Colleges are looking for new and innovative ways to have prospective students visit their campuses in the midst of a pandemic.
By Reese Plagenz, ’23.
College visits are the best opportunities for juniors to start planning their future applications and for seniors to see where they’ll spend the next four years.
The spread of COVID-19 greatly changed the class of 2020’s end to their senior year. The progression of switching to online classes led to cancellation of sports seasons, a traditional graduation at the Schottenstein Center and prom.
On the bright side for the class of 2020, many had already picked the college they would attend in the fall.
Meanwhile, for the new senior class of 2021, there are only a few opportunities to visit a campus they’re looking into while maintaining the safety precautions many states and universities have put into place. During the spring and early summer months, it was almost impossible to do any tours of campuses.
Now, colleges have been planning safe, beneficial ways for students to take a tour of their campus, whether it be in person or virtual.
College visits conducted in person are hard to come by, but colleges are slowly progressing into reopening. Colleges are announcing safety precautions to provide ways for high school students to stay healthy and imagine themselves on campus.
Augustana College has set an example with their touring guidelines.
According to University of Business magazine, Augustana College in Illinois is limiting the size of in-person campus tours to only one family per tour. College students will guide the family along in the tour while everyone, including the tour guide, wears a face mask.
However, Augustana College isn’t the only university making these changes.
Many colleges around the country have decided that the right regulations for in-person tours will allow them to start semi-normal schooling again. Tours are not only beneficial for the students but also for the universities. Universities are struggling to find ways to display the best aspects of their campuses. It’s difficult to decide on a college without getting first-hand experience about where you’ll be spending your next four years of education.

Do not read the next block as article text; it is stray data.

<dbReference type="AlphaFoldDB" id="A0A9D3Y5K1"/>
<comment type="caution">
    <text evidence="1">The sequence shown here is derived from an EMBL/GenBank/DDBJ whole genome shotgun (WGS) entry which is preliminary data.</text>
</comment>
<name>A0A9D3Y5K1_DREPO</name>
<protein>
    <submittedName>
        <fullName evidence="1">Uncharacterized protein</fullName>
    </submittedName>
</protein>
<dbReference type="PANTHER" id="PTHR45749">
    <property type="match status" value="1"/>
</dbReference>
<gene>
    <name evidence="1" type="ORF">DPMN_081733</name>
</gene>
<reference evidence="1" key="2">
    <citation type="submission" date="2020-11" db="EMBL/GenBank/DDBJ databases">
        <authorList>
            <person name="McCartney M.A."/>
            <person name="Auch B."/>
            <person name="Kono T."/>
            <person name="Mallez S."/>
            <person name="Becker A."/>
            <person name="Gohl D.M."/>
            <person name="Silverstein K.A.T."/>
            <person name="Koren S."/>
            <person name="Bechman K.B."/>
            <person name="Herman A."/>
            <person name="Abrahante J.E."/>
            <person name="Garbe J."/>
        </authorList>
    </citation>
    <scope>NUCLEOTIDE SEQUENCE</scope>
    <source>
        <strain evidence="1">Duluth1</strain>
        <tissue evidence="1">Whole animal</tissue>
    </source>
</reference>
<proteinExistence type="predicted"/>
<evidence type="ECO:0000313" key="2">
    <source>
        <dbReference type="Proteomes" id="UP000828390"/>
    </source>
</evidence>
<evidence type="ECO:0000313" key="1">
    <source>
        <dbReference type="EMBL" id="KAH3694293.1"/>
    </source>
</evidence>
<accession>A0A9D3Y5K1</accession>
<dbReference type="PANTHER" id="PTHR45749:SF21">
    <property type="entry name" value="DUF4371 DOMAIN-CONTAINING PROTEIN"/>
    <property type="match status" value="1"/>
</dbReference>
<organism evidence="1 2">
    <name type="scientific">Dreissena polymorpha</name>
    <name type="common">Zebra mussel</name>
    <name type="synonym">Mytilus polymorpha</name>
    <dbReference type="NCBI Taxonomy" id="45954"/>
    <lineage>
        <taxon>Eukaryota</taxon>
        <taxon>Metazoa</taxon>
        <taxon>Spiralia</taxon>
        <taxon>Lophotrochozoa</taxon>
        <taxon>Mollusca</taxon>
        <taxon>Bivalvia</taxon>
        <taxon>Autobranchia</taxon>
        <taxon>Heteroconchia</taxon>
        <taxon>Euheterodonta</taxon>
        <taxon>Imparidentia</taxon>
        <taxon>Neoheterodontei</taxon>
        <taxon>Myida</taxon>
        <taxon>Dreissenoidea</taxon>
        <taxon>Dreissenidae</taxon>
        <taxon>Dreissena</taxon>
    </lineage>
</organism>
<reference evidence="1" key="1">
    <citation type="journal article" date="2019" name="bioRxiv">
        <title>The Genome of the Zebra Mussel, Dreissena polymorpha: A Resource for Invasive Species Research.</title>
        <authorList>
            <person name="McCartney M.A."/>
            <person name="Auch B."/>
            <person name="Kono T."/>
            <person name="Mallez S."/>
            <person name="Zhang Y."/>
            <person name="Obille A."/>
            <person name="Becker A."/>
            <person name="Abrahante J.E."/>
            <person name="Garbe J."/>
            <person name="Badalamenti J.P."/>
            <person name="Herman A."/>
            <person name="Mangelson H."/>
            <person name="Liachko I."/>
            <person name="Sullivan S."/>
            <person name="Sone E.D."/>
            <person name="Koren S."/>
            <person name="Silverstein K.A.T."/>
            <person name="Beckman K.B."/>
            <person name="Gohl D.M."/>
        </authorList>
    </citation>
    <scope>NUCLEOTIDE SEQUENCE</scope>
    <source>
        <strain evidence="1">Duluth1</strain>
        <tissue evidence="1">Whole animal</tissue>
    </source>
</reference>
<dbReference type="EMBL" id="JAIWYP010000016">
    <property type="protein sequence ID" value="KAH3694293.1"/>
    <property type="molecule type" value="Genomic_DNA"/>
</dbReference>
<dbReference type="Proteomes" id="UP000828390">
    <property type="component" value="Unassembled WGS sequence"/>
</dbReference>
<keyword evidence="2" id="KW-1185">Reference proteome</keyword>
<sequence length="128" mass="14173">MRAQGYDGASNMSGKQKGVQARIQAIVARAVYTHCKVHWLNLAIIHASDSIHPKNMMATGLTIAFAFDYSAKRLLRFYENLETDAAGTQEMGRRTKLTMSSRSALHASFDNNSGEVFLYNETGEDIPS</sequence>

Although not all colleges and universities agree that it’s time to start in-person tours; many have instead made virtual tours accessible online. The aim of the virtual tours is for it to feel as if students actually present at the campus. It’s important to universities that the students have the option to experience what it would feel like to spend the next four years there, even if it is from a laptop, phone or iPad.
At Hanover College in Indiana, you can choose from one of two options for your virtual touring experience. The first one being a typical slideshow you can manually click through to look at different viewpoints of different buildings and areas at the campus. The second option is only for students with access to VR goggles. This look at the campus makes it seem as if you are actually there, except without the noise, smell and feel the in-person campus would have.
Even though it’s not ideal, virtual tours are becoming the best alternative for students unable to safely visit in person. Professors at various universities have even voiced their opinion on this option.
In an article from US News, director of web communications at Hanover College, Jack Lackner agrees with the idea of virtual touring and agrees it can be a different look at a campus.
“I think it can be an authentic view into campus of what it really feels like to be there,” said Lackner.
At UAHS, the College Center is available to guide and help upperclassmen. Any student can either visit in the center on their designated hybrid days or email College Counselor Kathy Moore.
“The application process feels very different for our seniors due to lack of testing and due to the fact that most colleges were closed last spring when many had planned on visiting. Many schools have gone test optional for the Class of 2021,” Moore said.
Even with the many challenges COVID-19 has caused for graduating high school students, colleges are offering new alternatives.